A new study has explored more comprehensively the controversial link between women working night shifts and breast cancer risk. The Canadian researchers aimed to assess whether night shifts were linked to an increased risk of breast cancer among 1,134 women with breast cancer and 1,179 women without the disease. All women were of the same age.
The women, who had worked at a variety of jobs, were asked about their shift work patterns over their entire work history. This may be important, say the authors, because risk factors vary according to hormone sensitivity, and the sleep hormone melatonin, disruption to which has been implicated in higher breast cancer risk among night shift workers, may boost estrogen production.
The study, published in Occupational and Environmental Medicine, found that those women who had worked nights for 30 or more years were twice as likely to have developed the disease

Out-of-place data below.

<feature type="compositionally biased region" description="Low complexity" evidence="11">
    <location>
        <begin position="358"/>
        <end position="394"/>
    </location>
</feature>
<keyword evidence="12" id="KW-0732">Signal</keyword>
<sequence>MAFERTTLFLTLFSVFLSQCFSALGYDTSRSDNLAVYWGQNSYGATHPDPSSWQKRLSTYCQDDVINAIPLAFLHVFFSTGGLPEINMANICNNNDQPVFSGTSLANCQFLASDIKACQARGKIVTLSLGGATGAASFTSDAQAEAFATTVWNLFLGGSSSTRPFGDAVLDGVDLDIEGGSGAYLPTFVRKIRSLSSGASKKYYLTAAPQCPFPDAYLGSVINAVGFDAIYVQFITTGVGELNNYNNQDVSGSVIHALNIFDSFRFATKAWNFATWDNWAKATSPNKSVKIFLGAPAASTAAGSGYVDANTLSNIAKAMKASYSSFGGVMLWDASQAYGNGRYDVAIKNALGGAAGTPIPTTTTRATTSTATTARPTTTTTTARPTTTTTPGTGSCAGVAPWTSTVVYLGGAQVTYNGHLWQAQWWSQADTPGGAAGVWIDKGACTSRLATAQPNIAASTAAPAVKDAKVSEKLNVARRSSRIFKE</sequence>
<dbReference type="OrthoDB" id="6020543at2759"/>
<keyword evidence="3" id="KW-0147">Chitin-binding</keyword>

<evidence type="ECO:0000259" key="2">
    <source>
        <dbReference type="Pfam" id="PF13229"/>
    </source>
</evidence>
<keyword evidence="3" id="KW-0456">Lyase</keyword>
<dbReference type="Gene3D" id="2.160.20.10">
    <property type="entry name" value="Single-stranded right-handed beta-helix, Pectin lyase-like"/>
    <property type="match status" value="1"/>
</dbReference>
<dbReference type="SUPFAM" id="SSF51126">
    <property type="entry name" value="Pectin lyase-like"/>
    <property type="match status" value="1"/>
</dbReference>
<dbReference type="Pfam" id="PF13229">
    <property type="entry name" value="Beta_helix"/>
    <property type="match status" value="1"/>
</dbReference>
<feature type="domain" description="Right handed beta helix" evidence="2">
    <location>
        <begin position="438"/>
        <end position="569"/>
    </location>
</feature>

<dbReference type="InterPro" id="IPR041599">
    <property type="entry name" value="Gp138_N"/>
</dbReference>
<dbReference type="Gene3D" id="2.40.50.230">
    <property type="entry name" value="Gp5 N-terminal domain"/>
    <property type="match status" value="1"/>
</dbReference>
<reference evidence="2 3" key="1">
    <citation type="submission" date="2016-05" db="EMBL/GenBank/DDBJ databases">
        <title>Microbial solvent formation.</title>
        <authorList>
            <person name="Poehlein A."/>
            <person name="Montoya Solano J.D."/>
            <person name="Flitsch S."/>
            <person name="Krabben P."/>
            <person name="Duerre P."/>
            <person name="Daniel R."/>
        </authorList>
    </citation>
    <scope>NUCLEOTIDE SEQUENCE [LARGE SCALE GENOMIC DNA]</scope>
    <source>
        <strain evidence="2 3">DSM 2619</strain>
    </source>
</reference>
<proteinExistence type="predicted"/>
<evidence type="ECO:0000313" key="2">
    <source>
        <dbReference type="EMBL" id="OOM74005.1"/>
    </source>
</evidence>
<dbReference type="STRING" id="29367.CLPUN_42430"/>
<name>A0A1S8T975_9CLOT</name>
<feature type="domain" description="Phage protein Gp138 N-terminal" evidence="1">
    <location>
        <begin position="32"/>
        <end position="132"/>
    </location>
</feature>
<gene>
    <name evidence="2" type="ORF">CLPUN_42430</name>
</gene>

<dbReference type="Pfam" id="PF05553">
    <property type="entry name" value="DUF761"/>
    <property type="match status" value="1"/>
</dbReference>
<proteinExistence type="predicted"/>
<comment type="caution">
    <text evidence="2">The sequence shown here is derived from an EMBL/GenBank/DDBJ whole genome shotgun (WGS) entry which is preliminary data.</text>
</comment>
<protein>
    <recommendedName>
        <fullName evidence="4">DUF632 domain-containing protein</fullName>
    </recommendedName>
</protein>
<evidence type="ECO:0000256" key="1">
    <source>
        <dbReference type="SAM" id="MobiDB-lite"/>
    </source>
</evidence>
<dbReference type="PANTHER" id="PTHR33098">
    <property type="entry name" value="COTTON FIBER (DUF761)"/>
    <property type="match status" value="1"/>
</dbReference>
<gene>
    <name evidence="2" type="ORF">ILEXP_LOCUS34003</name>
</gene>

The associations were similar among those who worked in healthcare and those who did not. The risk was also higher among those whose tumors were sensitive to estrogen and progesterone.
The suggested link between breast cancer and shift work has been put down to melatonin, but sleep disturbances, upset body rhythms, vitamin D or lifestyle differences may also play their part, say the authors.
"As shift work is necessary for many occupations, understanding which specific shift patterns increase breast cancer risk, and how night shift work influences the pathway to breast cancer, is needed for the development of healthy workplace policy," the authors conclude.
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Source: British Medical Journal